HM Queen Elizabeth II – 1951
Anna Magnani – 1958
Karsh asked the Italian actress:
“Why did she begin acting?” "Because of unhappiness perhaps. I wanted to do so many things. I exploded with ideas... like firecrackers. "
“Perché ha iniziato a recitare?” “A causa di infelicità, forse. Ho voluto fare tante cose. Ero un’esplosione di idee… come petardi.”
John Fitzgerald Kennedy – 1960
Martin Luther King – 1962
Grace Kelly – 1956
The movie star Grace Kelly Karsh received in his New York apartment in blue jeans and curlers. She was struggling with her preparations for departure to the Principality of Monaco where he was going to marry Prince Rainieri. Later the Royal couple's profile portrait was used as the official photo and stamp of the Principality.
Pablo Picasso – 1954
According to Karsh Maestro's house was a real nightmare for a photographer, not only for the disorder, canvas and miscellaneous works but also to the constant presence of children in bicycle playing at home.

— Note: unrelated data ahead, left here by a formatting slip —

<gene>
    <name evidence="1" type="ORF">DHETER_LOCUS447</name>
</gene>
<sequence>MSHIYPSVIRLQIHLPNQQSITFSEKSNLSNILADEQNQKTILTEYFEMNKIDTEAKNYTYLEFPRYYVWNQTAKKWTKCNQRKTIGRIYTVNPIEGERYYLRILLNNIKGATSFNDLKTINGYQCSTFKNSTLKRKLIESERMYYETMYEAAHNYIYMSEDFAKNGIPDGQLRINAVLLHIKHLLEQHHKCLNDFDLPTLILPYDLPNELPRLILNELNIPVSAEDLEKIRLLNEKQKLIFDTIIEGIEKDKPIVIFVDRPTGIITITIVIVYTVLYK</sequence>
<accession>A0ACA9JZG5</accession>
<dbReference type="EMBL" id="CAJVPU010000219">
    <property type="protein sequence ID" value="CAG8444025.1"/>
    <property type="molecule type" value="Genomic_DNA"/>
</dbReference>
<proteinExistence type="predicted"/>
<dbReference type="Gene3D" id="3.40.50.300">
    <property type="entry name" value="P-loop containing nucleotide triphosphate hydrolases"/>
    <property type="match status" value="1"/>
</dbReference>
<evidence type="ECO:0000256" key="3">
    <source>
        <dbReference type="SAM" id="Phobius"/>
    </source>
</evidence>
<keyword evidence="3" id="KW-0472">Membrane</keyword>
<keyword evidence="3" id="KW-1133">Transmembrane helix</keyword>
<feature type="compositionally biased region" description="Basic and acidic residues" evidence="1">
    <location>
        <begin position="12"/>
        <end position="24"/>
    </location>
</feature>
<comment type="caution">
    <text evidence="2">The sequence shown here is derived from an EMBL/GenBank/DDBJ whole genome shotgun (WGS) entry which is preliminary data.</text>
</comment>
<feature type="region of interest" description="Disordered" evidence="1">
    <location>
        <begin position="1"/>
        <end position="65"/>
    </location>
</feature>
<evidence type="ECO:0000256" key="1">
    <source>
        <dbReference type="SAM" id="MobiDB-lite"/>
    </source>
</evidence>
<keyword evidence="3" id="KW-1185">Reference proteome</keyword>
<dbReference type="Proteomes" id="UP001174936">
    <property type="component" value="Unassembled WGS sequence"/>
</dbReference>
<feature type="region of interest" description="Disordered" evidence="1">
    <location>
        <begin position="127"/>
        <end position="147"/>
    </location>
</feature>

Picasso well aware of the difficulties, suggested to move into pottery workshop and so could take the picture.
Mother Teresa – 1988
Mother Teresa was in Canada after an extenuated fundraising tour for her order in favour of the poor. Even on that occasion proved simple woman that everyone knows refusing the luxurious meal to eat in kitchens. She agreed to pose for the photograph only if it would help her order.
Nelson Mandela – 1990
Mandela arrived in Karsh's studio in Ottawa with only an hour of rest after a trip from South Africa. Karsh saw that Mandela was exhausted and that attract a spontaneous photography would be very difficult, so he decided to try tell him about a recent photo session with the Pope.
During the chat (with Pope) he asked: “How many people work in the Vatican?” “About half of them!“. For a moment the fatigue and problems with Mandela disappeared and found the hilarious short story. Click! Karsh managed to capture that moment in this portrait.
To see many other characters and read stories visit the Web site of photographer Yousuf Karsh.